20. A system, as in claim **17**, where the model shape selected is not the next in the hierarchical order.

21. A system, as in claim **11**, where the priority process orders the model lines segments in a priority queue.

22. A system, as in claim **11**, where the maximum error is the sum of the lower error and the upper error.

23. A system, as in claim **11**, where the upper bound is parallel to the model line segment.

24. A system, as in claim **11**, where the lower bound is parallel to the model line segment.

25. A system, as in claim **11**, where the parameter distance represents any one or more of the following: a physical distance, a color, a texture, and a distance between data values.

26. A system, as in claim **11**, where the query point is moving.

27. A system, as in claim **26**, where the query point is on a second shape and the query point is moved until a minimum shape distance, within a shape tolerance, is determined between the shape and the second shape.

28. A system, as in claim **11**, further comprising:

a robotic manipulator with a controller for moving the robotic manipulator;

one or more input devices for selecting one or more query points; and

one or more imaging devices for creating the geometric model portion.

29. A method for finding a minimum distance between one or more query points and a shape in one or more geometric model portions, the geometric model portions having a plurality of line segments, each of the line segments being between a first and a second endpoint, wherein the line segments and end points are connected to form the shape, the shape including one or more parameters, the method further comprising the steps of:

creating one or more models of the shape, the models having a hierarchy of resolutions, wherein each model has one or more model line segments approximating one or more of the line segments and wherein each of the model line segments is associated with an error;

determining a distance between a closest point on one or more of the model line segments and a query point, the distance representing one or more of the parameters;

determining an upper bound and a lower bound of an envelope enclosing the model line segment, the closest point being within the envelope, the upper bound representing an upper limit of the parameter in the envelope determined by an upper error of the respective model containing the model line segment and the lower bound representing a lower limit of the parameter in the envelope determined by a lower error of the respective model, wherein the upper bound and the lower bound of the envelope are parallel to each other or convergent to each other; and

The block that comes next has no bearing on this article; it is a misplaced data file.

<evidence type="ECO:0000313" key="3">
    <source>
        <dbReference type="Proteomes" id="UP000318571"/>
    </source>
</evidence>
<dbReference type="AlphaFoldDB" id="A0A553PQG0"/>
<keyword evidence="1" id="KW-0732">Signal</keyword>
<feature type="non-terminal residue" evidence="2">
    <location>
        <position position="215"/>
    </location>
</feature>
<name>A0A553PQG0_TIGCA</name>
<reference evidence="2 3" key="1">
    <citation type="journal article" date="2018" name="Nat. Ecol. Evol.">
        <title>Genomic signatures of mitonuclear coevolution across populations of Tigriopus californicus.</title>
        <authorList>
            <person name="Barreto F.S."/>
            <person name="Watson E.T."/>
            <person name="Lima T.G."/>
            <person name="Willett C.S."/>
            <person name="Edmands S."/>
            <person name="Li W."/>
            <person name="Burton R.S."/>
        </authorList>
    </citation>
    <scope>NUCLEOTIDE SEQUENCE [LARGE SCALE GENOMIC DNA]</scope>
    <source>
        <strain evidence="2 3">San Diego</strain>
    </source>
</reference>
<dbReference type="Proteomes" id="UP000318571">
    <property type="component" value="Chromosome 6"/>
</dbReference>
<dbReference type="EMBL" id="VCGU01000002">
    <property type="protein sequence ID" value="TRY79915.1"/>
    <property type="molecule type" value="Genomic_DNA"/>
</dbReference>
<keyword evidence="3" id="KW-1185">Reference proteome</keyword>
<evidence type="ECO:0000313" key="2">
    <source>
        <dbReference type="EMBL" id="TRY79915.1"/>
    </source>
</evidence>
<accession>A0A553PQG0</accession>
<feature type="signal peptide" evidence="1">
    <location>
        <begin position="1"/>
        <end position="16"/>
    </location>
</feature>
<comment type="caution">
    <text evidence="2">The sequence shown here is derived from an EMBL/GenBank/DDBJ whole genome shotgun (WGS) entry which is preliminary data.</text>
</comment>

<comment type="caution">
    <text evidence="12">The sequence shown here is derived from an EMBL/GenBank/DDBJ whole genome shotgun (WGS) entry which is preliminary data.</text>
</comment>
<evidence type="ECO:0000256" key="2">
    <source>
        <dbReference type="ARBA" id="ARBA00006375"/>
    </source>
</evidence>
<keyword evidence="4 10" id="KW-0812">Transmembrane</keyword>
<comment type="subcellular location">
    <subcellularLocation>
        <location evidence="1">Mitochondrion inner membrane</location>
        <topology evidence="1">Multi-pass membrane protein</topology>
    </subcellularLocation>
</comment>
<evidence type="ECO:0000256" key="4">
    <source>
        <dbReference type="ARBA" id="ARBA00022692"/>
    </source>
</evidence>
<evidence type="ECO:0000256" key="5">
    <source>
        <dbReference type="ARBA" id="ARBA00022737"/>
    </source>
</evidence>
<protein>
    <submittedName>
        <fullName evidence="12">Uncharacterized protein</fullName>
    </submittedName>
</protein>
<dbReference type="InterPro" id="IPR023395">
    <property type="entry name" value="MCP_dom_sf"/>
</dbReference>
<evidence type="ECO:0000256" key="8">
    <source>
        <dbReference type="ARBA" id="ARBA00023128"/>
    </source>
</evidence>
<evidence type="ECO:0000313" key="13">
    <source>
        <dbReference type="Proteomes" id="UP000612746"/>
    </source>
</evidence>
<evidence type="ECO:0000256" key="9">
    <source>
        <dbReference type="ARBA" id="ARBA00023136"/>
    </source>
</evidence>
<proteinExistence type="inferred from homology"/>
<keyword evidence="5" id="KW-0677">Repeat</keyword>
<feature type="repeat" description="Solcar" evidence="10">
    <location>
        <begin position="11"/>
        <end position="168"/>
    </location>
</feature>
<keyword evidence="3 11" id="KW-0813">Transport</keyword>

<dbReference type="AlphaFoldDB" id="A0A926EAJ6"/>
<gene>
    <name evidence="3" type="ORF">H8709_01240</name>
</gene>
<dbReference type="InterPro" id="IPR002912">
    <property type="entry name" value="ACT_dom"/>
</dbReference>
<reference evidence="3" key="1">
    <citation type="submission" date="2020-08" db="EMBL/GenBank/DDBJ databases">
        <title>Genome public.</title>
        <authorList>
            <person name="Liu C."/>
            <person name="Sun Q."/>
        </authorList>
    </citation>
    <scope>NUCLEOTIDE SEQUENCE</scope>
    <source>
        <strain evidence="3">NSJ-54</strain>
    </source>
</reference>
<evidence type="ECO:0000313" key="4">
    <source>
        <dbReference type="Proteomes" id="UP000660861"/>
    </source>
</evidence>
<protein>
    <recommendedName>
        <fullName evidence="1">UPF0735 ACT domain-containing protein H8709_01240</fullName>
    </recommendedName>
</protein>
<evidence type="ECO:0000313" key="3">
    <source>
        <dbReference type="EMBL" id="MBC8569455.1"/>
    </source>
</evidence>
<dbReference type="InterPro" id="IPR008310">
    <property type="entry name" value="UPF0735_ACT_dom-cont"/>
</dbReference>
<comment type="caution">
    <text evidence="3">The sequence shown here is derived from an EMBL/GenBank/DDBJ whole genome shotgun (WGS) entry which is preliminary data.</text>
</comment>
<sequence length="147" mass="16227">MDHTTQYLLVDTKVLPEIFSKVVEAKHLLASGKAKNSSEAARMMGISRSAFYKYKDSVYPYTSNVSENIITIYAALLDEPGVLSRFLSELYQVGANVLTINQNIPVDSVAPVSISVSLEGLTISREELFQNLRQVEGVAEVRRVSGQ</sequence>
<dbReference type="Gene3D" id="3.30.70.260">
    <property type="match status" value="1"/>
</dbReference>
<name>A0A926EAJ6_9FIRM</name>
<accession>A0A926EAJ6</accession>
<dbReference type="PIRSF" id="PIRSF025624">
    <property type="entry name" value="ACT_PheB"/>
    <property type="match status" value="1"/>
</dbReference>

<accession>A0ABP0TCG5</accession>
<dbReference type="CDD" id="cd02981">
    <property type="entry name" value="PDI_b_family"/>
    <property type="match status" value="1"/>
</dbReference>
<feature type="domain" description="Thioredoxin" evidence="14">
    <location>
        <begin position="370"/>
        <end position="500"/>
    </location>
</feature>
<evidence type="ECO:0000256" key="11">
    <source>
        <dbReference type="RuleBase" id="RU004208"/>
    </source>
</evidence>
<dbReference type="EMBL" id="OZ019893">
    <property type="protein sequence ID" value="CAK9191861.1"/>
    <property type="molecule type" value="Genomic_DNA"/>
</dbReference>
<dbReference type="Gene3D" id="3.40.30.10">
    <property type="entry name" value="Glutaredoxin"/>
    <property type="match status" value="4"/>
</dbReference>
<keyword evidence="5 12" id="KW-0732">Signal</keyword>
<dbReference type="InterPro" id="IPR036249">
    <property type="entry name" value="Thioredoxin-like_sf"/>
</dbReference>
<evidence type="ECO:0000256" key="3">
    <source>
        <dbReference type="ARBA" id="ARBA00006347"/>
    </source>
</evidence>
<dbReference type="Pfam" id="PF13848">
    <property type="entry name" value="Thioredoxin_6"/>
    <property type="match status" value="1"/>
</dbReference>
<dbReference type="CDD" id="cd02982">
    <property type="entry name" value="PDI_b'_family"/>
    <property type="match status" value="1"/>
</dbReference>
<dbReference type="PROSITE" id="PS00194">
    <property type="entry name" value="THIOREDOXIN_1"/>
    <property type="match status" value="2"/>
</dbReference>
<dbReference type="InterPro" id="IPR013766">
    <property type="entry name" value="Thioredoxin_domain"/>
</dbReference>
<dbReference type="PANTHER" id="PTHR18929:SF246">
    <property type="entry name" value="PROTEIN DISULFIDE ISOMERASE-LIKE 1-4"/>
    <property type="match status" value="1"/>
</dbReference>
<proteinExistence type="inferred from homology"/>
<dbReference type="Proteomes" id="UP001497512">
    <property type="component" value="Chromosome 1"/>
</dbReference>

ordering the model line segments according to their respective lower bounds using a priority process if a minimum error for every one of the model line segments is less than a threshold, the priority process selecting a smallest distance as the minimum distance between the query point and the shape.

30. A program storage device readable by a machine, tangibly embodying a program of instructions executable by the machine to perform method steps for finding a minimum distance between one or more query points and a shape in one or more geometric model portions, the geometric model portions having a plurality of line segments, each of the line segments being between a first and a second endpoint, wherein the line segments and end points are connected to form the shape including one or more parameters, the method further comprising the steps of:

creating one or more models of the shape, the models having a hierarchy of resolutions, wherein each model comprises one or more model line segments approximating one or more of the line segments and wherein each of the model line segments is associated with an error;

determining a distance between a closest point on one or more of the model line segments and a query point, the distance representing one or more of the parameters;

determining an upper bound and a lower bound of an envelope enclosing the model line segment, the closest point being within the envelope, the upper bound representing an upper limit of the parameter in the envelope determined by an upper error of the respective model containing the model line segment and the lower bound representing a lower limit of the parameter in the envelope determined by a lower error of the respective model, wherein the upper bound and the lower bound of the envelope are parallel to each other or convergent to each other; and